I recently wrote the article “Why Page Weight Still Matters”. My concern is that the broadband revolution has caused some developers to forget efficiency and file optimization. An increasing number of sites have pages which approach several megabytes in size, yet some emerging markets only support low-bandwidth connections.
Have you addressed a page weight problem on your site? If you didn’t heed my warning, perhaps you’ll take notice of the bombshell Jen recently dropped: page weight now affects your Google search engine position!
Google now considers the time it takes your website to load. Fatter pages result in slower downloads — and site speed is a factor which affects your page rank. According to the Google blog:
Speeding up websites is important — not just to site owners, but to all Internet users. Faster sites create happy users and we’ve seen in our internal studies that when a site responds slowly, visitors spend less time there. But faster sites don’t just improve user experience; recent data shows that improving site speed also reduces operating costs. Like us, our users place a lot of value in speed — that’s why we’ve decided to take site speed into account in our search rankings.
Take a deep breath and don’t panic. Google’s site speed algorithms have been running for several weeks. If you haven’t noticed a change in your search position, your site is probably fine. For now.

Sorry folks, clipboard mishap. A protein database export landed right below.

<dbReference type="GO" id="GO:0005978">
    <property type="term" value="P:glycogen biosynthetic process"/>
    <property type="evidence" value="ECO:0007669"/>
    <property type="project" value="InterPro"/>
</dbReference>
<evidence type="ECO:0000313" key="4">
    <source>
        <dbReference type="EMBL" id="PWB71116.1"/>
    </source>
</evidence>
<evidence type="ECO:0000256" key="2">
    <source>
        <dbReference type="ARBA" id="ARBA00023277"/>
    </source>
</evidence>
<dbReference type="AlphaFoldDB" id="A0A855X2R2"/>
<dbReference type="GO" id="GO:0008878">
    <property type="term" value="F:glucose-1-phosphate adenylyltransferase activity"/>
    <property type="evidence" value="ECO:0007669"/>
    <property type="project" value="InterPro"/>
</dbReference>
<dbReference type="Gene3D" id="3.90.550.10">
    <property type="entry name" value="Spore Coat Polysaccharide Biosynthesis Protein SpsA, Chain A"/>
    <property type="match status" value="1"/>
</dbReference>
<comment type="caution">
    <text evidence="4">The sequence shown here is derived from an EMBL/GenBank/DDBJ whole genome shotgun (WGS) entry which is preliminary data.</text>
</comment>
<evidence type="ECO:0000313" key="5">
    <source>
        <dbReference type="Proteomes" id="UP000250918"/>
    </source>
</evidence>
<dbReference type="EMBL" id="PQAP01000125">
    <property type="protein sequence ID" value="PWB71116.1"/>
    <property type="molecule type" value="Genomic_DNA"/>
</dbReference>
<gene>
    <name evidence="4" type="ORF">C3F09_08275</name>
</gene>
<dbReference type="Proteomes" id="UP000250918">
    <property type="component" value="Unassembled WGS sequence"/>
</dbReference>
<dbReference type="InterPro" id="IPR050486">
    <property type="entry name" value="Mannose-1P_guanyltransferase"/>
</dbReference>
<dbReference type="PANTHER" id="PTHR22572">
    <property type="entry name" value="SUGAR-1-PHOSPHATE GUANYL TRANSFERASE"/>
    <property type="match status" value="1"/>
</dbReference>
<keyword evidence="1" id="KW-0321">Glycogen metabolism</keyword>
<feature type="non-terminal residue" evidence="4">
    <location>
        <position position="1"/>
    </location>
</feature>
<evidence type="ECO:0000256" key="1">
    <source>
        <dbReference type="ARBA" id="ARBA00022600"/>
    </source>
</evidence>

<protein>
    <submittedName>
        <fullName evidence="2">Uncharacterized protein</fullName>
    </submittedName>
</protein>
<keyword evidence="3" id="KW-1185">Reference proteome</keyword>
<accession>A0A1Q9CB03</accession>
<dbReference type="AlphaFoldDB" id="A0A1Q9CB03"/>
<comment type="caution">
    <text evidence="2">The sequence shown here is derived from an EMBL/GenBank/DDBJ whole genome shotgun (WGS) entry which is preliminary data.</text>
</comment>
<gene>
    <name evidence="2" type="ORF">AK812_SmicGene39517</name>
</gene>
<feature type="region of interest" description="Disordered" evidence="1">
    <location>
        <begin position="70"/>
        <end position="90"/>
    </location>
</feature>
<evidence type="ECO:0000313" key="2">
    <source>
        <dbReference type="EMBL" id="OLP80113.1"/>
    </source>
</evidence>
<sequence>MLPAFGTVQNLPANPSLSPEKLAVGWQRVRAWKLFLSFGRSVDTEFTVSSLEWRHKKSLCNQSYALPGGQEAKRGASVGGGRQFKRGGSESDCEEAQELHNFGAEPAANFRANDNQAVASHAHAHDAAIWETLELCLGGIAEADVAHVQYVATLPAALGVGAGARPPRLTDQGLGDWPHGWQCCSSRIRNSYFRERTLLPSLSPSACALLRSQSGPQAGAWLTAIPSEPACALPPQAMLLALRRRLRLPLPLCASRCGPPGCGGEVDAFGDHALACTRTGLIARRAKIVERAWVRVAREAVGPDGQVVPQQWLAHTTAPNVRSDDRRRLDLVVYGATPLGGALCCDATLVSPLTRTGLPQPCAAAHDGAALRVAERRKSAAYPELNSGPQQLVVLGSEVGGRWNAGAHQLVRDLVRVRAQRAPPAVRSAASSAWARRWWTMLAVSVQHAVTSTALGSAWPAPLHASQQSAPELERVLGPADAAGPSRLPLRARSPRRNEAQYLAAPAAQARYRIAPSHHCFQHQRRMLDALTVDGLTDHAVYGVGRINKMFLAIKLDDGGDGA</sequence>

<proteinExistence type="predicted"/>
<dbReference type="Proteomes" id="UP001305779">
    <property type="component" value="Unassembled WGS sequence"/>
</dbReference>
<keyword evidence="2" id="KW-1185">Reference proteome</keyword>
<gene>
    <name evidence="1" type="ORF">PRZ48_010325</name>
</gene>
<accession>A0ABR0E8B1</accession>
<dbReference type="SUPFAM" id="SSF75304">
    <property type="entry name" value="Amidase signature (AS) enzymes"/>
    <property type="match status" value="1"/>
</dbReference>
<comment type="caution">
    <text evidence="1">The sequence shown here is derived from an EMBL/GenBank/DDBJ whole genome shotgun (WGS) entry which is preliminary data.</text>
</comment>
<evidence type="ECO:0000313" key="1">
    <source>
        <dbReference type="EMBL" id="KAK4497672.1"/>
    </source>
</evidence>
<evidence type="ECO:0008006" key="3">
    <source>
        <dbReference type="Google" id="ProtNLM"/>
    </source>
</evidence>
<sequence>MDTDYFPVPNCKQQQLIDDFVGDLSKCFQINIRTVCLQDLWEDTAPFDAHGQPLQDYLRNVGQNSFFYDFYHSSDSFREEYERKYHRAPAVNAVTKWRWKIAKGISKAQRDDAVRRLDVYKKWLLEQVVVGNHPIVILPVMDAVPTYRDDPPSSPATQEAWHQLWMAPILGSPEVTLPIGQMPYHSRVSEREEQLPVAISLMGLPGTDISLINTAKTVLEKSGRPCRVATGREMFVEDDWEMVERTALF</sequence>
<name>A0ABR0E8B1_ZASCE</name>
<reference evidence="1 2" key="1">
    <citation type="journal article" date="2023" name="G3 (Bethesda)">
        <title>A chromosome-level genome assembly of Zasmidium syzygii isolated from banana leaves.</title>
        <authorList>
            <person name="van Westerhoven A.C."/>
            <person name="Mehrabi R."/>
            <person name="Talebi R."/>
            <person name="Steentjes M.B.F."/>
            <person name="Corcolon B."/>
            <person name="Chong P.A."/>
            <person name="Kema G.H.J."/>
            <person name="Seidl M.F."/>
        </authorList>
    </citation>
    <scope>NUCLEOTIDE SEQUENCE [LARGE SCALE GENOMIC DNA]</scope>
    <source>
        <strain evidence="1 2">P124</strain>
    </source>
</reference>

Site speed carries far less (mathematical) weight than other factors such as relevancy, topicality, and reputation. Google estimate that fewer than 1% of queries will change as a result of the new algorithms. However, a simple fact remains: your competitors may achieve a higher position if their pages are leaner than yours.
See also: 9 Causes of Web Page Obesity.
Are Google right to consider page weight and site speed in their algorithms? Will it have an impact your website? Are you taking steps to reduce your bandwidth requirements? Please leave your comments below or vote using our new poll on the SitePoint home page…
Craig is a freelance UK web consultant who built his first page for IE2.0 in 1995. Since that time he's been advocating standards, accessibility, and best-practice HTML5 techniques. He's created enterprise specifications, websites and online applications for companies and organisations including the UK Parliament, the European Parliament, the Department of Energy & Climate Change, Microsoft, and more. He's written more than 1,000 articles for SitePoint and you can find him @craigbuckler.